(NBCNews) The armed forces mourned a grim toll in 2012 when more troops took their own lives than died in combat, but a precarious question remains: Why is the rate spiking when military life has long been a suicidal deterrent?
Among the services, the Army lost the most active-duty members last year to suicide: 182. Inside that branch, as two wars raged then waned, the annual suicide pace climbed. During 2001, nine out of every 100,000 active-duty soldiers killed themselves, while, during 2011, the suicide rate was nearly 23 per 100,000, according to the American Foundation for Suicide Prevention.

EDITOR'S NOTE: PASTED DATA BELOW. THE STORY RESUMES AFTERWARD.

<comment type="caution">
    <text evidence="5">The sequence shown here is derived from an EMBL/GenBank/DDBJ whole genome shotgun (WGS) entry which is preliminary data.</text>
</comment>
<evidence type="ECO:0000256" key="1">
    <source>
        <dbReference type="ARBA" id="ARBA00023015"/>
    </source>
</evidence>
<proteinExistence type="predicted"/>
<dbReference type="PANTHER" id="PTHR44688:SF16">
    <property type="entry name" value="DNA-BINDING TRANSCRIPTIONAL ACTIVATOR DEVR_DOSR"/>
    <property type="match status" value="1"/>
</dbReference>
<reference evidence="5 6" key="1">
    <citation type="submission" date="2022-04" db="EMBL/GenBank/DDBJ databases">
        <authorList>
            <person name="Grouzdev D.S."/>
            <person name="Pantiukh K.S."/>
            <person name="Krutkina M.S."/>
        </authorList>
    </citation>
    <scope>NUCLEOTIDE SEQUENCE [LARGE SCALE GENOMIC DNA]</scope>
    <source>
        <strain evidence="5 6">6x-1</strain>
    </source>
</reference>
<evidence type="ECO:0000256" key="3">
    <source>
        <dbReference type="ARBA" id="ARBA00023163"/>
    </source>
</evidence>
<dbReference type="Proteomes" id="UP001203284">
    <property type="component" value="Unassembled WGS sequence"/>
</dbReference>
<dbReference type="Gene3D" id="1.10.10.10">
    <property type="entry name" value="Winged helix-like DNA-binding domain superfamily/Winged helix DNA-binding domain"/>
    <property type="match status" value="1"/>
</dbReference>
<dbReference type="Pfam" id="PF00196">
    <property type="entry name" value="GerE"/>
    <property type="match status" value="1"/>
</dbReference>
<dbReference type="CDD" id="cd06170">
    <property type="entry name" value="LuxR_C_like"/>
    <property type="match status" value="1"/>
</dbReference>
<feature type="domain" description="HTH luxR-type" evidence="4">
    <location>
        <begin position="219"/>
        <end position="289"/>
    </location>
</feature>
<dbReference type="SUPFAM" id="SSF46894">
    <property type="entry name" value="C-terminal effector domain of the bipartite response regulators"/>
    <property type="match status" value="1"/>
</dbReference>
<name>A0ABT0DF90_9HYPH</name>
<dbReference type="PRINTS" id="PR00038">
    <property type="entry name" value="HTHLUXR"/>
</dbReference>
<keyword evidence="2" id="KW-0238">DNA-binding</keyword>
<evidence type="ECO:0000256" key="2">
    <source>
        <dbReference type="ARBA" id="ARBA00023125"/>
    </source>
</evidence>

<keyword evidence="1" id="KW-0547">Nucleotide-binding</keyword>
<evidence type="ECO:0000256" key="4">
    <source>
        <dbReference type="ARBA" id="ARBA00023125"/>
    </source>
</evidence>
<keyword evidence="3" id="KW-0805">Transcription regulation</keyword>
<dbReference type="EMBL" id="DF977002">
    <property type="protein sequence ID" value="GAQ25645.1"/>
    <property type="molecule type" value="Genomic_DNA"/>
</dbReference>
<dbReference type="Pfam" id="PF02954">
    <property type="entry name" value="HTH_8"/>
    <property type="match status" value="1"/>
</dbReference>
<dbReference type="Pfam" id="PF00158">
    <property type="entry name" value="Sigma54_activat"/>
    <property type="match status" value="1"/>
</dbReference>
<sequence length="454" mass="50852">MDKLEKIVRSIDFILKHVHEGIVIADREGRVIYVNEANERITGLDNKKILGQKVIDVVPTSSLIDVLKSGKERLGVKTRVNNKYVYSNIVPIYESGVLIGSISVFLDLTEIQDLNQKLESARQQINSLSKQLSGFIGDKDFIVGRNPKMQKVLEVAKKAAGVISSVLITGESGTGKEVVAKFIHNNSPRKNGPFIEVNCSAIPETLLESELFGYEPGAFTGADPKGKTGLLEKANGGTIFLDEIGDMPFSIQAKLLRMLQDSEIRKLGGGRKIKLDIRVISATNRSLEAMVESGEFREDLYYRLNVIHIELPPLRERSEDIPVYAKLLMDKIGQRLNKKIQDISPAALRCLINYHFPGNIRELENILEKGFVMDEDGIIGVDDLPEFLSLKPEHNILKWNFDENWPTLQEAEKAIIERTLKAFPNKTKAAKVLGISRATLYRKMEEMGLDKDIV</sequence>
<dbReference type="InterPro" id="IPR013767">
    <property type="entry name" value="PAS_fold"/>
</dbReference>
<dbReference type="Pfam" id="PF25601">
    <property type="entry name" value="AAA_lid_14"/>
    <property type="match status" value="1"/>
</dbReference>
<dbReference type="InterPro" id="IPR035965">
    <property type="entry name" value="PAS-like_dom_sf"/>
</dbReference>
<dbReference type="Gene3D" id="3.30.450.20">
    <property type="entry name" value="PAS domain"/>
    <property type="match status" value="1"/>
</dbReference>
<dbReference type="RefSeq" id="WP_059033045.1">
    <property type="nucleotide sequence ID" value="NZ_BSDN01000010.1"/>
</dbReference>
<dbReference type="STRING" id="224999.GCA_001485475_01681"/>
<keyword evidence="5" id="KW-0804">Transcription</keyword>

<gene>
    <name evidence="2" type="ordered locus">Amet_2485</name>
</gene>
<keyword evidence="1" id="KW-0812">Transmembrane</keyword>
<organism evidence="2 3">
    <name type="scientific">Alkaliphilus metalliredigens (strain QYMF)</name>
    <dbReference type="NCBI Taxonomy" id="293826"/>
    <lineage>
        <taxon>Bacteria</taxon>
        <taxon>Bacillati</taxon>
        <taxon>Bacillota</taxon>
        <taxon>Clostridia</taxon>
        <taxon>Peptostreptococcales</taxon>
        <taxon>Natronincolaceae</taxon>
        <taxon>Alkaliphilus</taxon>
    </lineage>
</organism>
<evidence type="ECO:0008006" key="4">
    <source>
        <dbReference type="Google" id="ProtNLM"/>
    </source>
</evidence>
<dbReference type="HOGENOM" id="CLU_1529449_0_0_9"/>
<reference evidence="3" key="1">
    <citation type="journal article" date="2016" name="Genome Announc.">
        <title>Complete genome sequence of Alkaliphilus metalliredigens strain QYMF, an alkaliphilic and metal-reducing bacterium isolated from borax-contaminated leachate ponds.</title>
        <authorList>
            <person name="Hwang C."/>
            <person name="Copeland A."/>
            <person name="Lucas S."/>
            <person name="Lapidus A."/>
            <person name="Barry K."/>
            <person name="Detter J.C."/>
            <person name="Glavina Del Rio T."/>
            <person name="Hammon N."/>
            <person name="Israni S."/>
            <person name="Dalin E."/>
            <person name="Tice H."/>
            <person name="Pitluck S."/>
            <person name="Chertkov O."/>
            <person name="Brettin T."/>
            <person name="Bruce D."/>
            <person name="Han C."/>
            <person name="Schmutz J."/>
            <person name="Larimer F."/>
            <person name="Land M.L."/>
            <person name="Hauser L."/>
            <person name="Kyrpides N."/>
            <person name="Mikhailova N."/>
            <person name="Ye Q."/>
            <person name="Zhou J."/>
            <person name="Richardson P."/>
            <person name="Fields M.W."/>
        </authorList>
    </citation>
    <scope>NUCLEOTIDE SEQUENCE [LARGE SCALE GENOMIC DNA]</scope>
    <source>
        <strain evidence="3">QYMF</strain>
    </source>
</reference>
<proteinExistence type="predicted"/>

Compare that sobering trend to conflicts and peacetimes past. During the final three years of World War II, the Army’s annual suicide rate didn’t budge above 10 soldiers per 100,000, and during the Korean War in the early 1950s, that annual pace remained at about 11 soldiers per 100,000, according to a study published in 1985 by the Walter Reed Army Institute of Research.